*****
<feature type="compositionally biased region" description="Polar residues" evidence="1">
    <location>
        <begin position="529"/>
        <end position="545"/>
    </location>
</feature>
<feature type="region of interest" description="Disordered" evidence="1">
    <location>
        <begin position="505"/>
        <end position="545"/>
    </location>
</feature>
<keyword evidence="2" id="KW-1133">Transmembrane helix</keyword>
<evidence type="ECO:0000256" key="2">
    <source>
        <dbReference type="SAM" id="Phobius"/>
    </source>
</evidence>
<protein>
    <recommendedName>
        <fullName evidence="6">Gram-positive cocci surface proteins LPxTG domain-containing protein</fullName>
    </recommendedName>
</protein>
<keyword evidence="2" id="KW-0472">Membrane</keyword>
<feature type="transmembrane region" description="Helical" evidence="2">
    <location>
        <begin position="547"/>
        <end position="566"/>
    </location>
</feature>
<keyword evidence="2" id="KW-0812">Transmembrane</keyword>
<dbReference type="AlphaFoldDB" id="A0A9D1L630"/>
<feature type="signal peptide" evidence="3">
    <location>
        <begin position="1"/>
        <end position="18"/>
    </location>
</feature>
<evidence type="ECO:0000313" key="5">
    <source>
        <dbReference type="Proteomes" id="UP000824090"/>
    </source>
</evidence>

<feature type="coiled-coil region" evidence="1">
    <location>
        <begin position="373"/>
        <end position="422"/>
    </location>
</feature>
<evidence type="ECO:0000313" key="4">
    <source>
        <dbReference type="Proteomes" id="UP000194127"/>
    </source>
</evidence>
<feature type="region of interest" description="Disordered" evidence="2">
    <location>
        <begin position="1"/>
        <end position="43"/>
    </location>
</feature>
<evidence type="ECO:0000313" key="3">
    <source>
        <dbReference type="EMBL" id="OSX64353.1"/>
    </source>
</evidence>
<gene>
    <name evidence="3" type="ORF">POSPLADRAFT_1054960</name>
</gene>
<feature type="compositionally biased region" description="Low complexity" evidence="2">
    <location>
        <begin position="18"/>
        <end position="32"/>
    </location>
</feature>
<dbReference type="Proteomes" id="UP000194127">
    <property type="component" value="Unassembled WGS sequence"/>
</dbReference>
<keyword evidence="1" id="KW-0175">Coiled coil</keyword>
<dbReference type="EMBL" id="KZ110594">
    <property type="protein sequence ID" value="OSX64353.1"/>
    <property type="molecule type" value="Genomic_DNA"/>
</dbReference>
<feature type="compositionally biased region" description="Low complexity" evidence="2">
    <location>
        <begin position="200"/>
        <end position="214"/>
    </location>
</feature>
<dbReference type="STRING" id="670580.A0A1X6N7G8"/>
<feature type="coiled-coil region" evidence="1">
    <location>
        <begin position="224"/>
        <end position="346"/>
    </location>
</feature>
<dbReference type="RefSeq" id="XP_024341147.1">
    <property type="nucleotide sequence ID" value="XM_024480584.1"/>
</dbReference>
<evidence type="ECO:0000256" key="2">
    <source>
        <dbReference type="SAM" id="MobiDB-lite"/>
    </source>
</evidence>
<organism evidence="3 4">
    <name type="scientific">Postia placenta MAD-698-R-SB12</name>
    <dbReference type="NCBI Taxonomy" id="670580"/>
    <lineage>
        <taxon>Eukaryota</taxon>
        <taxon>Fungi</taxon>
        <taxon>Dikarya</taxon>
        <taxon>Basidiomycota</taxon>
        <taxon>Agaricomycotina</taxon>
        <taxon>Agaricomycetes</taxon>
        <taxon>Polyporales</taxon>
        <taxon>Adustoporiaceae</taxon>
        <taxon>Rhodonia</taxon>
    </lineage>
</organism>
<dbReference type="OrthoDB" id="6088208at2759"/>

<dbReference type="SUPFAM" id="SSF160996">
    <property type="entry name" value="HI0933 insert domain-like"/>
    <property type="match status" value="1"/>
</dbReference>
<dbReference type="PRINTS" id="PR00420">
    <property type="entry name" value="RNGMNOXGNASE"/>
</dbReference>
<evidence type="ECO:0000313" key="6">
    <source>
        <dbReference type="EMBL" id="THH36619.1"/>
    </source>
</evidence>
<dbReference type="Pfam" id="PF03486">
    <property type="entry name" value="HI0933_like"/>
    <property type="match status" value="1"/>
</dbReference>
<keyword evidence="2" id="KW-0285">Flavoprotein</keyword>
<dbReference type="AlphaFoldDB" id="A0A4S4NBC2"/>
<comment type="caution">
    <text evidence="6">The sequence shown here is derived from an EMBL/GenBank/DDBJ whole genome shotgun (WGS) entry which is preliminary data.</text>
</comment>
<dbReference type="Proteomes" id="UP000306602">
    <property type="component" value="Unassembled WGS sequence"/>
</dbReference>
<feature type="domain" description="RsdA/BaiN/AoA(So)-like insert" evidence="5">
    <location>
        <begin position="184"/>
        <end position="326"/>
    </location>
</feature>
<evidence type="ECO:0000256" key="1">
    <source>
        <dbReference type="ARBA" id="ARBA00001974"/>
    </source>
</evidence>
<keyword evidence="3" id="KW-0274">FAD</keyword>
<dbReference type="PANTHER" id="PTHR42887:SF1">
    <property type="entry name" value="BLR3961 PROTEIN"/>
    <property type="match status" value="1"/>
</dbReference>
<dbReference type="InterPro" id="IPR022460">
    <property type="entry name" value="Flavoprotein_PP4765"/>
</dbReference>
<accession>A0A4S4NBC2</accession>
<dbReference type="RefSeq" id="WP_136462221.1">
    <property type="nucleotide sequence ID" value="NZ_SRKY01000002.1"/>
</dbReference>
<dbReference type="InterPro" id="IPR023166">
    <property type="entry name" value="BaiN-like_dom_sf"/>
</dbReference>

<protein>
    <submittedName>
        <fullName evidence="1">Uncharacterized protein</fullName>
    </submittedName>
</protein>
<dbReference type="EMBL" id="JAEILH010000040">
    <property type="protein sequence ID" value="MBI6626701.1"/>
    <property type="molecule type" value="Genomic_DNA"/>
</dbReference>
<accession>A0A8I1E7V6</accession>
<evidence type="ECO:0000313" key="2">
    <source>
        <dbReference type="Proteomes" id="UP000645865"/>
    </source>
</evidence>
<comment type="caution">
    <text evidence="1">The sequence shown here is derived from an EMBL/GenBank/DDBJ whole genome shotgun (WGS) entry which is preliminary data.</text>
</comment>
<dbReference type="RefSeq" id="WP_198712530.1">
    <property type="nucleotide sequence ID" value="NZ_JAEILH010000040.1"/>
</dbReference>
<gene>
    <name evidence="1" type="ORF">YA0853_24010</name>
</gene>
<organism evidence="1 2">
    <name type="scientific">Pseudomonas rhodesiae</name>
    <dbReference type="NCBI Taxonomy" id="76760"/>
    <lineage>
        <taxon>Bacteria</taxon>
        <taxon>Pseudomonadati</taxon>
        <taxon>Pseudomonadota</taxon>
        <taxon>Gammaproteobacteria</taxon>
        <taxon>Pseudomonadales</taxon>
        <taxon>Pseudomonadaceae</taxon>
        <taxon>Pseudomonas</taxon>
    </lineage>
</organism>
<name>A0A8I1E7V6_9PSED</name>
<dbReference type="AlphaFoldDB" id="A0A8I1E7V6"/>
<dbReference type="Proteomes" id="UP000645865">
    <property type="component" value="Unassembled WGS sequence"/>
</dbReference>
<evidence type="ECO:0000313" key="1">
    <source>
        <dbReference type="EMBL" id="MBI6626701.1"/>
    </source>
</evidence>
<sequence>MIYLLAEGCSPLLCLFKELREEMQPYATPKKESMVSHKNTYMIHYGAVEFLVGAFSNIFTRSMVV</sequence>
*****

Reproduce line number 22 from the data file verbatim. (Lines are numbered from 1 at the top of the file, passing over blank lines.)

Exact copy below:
    </recommendedName>